Rafal Gan Ganowicz
Rafal Gan Ganowicz
Rafal Gan Ganowicz (April 23, 1932 - November 23, 2002) was a Polish Anti-communist Mercenary, soldier-in-exile, Journalist, member of the right wing National Council of Poland, and a Political and Social activist. He was active in Europe, Congo, and Yemen. He is quoted as responding "I wouldn't know, I've only ever killed Communists", when asked what it was like to kill another human. He wrote an autobiography about his experiences. A documentary film was made about him and was controversial in Poland.   
Rafał Gan-Ganowicz was born in Wawer, Warsaw on 23 April 1932. His family had Tatar origins. His father r served in the French Foreign Legion for a time, and later traveled to Argentina for financial reasons before returning to Poland. The family was awarded with the Coat of arms of Rawicz for its merits for Poland.  
He became an orphaned early in his life.
In September 1939 his mother was killed by Nazi forces during the Invasion of Poland and in 1944 his father died during the Warsaw Uprising.  
War and postwar period
Initially he planned to escape to Wrocław, but he took the risk and in June 1950 Gan-Ganowicz hid under a train going to West Berlin. He spent a year and a half in an American Refugee camp. This place was a school of bitterness and repressed lust for vengeance, a school of hatred for the Communists. He joined the PolishPolish Guard Army of the United States Army in Berlin, hoping that it was the beginning of the Polish Army in the West. Then he went to France, where he graduated from high school, went through training for commandos organized by NATO, and completed an officer's course. He received the rank of Second lieutenant from General Anders.  
Participation in armed conflicts
In 1965, while living in Brussels, he enlisted to fight for the State of Katanga during the Congo Crisis. There he commanded his own battalion that contained several other Polish soldiers fighting against the Soviet Union backed opposition. Gan-Ganowicz quickly gained authority among the subordinates, both black and white.  
However, the greatest success of Gan-Ganowicz and the other anti-Communist militants was the shooting of Blitz 21, piloted by the col.
The documentary evidence of the Soviet influence of Yemen was found in the smashed machine, which was strongly denied by the USSR in the United Nations.  
In 1969 he left Yemen and returned to France, to Paris. He was involved in various activities, including being a driver, electrician, translator. He became a correspondent of Radio Free Europe under the pseudonym Jerzy Rawicz. After the introduction of Martial law in Poland, he organized support demonstrations for Solidarity, and was also a foreign representative of Fighting Solidarity.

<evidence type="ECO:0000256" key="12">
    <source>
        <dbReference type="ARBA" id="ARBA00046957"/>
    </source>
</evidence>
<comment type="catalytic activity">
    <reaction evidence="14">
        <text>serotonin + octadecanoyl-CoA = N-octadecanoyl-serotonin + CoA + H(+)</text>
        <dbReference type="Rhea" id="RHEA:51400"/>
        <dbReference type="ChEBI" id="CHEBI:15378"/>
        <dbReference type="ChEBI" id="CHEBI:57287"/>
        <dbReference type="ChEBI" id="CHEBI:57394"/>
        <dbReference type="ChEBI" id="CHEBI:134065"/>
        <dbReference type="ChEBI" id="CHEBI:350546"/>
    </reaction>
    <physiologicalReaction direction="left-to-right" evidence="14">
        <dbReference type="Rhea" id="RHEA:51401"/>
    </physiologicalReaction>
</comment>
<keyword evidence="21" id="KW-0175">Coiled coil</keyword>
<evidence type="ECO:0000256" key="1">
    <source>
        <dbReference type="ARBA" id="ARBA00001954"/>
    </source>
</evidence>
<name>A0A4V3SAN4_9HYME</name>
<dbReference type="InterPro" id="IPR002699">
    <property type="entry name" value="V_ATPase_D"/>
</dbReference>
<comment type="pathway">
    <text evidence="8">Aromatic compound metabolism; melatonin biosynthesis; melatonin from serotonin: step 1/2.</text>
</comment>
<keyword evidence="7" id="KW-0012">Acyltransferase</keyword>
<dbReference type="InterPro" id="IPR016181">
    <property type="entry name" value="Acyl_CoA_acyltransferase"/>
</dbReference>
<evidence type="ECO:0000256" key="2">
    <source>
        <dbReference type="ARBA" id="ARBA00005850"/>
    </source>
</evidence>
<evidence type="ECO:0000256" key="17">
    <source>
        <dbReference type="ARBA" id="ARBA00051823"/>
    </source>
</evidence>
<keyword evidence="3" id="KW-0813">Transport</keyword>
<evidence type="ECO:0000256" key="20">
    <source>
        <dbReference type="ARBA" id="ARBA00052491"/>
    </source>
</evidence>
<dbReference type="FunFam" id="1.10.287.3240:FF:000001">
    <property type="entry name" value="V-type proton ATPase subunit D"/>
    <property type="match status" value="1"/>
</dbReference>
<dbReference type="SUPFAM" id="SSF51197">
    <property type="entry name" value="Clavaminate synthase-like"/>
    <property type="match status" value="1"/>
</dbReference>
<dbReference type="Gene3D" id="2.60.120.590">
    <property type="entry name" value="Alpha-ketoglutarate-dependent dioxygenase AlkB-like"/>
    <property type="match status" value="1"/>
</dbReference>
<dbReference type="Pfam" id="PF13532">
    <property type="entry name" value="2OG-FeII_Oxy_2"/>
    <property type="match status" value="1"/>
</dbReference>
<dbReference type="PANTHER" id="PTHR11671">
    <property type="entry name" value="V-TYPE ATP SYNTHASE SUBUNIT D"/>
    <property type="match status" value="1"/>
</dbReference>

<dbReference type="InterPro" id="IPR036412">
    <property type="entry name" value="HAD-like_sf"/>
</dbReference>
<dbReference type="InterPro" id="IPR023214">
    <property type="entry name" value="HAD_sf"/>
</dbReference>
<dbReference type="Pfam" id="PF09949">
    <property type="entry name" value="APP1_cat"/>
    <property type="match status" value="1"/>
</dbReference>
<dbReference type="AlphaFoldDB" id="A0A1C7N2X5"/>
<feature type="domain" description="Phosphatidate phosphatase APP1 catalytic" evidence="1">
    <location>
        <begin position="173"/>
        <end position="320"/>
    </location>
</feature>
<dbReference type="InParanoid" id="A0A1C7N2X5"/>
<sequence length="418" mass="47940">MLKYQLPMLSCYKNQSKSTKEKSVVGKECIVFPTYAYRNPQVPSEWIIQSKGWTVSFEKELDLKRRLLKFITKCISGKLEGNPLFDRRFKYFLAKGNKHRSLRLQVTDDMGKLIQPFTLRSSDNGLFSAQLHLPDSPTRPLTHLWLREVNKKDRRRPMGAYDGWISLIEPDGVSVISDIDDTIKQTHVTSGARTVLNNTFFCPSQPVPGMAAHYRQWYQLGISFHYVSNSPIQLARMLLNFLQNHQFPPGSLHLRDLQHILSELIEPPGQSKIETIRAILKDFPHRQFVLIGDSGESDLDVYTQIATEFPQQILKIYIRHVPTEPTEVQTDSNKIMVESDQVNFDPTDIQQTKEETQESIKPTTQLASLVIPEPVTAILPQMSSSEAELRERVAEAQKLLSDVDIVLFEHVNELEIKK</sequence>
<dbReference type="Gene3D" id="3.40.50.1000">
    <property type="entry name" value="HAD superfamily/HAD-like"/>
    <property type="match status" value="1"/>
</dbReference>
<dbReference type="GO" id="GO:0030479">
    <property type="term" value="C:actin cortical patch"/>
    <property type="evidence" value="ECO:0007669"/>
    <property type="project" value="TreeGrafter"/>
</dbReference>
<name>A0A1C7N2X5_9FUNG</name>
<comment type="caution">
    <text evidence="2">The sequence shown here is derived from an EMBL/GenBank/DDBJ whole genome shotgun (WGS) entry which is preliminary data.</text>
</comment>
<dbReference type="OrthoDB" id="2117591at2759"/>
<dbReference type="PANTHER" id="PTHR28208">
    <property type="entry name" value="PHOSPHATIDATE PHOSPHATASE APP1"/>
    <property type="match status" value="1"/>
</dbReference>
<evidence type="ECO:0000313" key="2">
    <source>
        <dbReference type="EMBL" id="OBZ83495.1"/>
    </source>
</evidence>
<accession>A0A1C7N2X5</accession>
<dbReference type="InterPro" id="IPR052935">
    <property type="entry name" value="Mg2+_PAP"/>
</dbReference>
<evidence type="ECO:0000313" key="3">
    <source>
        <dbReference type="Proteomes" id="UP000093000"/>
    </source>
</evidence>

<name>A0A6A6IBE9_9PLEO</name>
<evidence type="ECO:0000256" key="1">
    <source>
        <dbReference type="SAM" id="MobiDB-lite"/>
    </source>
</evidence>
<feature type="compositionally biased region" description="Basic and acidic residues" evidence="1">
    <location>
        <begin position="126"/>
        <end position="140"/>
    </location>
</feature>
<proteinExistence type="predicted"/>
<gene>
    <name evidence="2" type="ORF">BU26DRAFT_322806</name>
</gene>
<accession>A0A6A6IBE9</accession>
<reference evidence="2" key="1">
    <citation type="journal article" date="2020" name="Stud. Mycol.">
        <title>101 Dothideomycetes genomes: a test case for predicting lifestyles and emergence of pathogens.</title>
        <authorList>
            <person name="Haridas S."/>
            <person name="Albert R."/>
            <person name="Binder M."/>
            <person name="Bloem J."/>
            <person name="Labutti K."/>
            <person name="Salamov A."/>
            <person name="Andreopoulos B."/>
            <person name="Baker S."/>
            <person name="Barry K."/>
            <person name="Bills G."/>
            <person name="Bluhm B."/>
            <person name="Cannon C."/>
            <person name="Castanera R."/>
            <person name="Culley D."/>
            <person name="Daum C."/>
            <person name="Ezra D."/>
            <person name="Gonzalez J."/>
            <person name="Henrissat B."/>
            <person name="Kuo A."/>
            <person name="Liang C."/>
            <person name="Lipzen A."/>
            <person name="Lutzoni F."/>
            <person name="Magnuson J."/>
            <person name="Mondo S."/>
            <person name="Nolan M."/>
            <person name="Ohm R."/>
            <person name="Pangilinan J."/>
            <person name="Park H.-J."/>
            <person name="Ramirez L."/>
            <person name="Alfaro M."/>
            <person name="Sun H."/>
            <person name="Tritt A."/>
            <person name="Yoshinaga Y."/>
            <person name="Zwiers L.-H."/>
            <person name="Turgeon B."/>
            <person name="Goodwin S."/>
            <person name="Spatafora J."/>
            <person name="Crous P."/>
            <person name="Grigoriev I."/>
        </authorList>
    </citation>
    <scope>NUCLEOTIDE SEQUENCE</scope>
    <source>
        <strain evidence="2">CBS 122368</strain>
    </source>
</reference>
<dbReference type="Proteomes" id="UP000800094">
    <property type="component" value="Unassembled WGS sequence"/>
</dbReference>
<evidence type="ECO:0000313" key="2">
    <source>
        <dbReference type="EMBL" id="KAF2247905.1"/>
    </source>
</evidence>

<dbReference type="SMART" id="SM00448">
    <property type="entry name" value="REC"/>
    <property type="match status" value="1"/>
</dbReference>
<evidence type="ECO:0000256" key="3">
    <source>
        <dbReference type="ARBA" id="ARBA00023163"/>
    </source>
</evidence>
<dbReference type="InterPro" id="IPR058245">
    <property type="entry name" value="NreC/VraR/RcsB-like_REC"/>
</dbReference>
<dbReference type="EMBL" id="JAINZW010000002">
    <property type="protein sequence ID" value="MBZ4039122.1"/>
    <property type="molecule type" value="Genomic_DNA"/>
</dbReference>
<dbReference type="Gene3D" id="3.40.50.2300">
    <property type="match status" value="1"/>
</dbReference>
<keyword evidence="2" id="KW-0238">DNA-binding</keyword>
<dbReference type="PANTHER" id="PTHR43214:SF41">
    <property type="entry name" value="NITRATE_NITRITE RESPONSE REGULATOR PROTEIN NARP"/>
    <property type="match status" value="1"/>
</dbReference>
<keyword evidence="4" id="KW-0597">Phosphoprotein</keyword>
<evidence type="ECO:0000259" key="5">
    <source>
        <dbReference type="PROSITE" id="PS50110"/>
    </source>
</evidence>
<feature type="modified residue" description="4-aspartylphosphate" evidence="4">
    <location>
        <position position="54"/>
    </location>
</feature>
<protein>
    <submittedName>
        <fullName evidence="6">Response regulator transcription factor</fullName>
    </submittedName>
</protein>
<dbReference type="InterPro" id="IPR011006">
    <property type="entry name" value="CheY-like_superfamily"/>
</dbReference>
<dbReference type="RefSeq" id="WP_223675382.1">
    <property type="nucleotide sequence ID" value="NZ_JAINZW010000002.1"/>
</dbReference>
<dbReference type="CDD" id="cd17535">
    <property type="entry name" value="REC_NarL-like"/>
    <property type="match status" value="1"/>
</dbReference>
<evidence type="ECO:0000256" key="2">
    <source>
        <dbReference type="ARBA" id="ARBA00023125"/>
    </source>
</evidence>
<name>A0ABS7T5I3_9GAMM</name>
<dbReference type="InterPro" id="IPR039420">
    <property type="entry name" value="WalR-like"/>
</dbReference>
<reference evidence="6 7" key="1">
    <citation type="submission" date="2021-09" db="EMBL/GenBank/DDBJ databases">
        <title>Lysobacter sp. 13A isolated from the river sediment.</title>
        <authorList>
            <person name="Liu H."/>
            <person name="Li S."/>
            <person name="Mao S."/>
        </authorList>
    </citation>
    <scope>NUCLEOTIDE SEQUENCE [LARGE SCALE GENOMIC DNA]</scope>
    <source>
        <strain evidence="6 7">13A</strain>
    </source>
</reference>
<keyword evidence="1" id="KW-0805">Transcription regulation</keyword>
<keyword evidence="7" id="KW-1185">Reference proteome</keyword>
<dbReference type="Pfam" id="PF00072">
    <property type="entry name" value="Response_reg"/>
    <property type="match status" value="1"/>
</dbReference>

He died on November 22, 2002 due to Lung cancer.  The funeral took place on November 26, 2002 in Lublin. He was buried in a cemetery in Kalinowszczyzna.
He was married and had a daughter named Ewa.
"Gun for hire"
"Gun for hire"
In 1996, Piotr Zarębski started a film about Rafal Gan-Ganowicz titled Gun for hire, the private war of Rafal Gan-Ganowicz. Although the script was approved by TVP First Program on January 1, 1997, and the film was dropped. The official reason was the "praise of violence", but in reality the reason was political consideration. 
Thanks to the media activity of the daily magazine "Życie" (among others, the article by Andrzej Rafał Potocki titled Who is afraid of Rafał Gan-Ganowicz?), which was connected with political activities, the film was released in the so called prime time. 
Later there were film screenings in various Polish cities, which were visited by several thousand people.
Since then, Rafał Gan-Ganowicz has become known in Polish anti-communist circles.
Television Theatre Performance "Reszka Operation"
Rafał Gan-Ganowicz is one of the characters in a TV theatre performance "Operation Tails" by Wlodzimierz Kuligowski.
This based-on-facts play is dedicated to the intrigue of peerelow security services, calculated to lure in the trap and then liquidate Piotr Jegliński.
He was not indicated by his surname and in the play he only appears as "Rafal".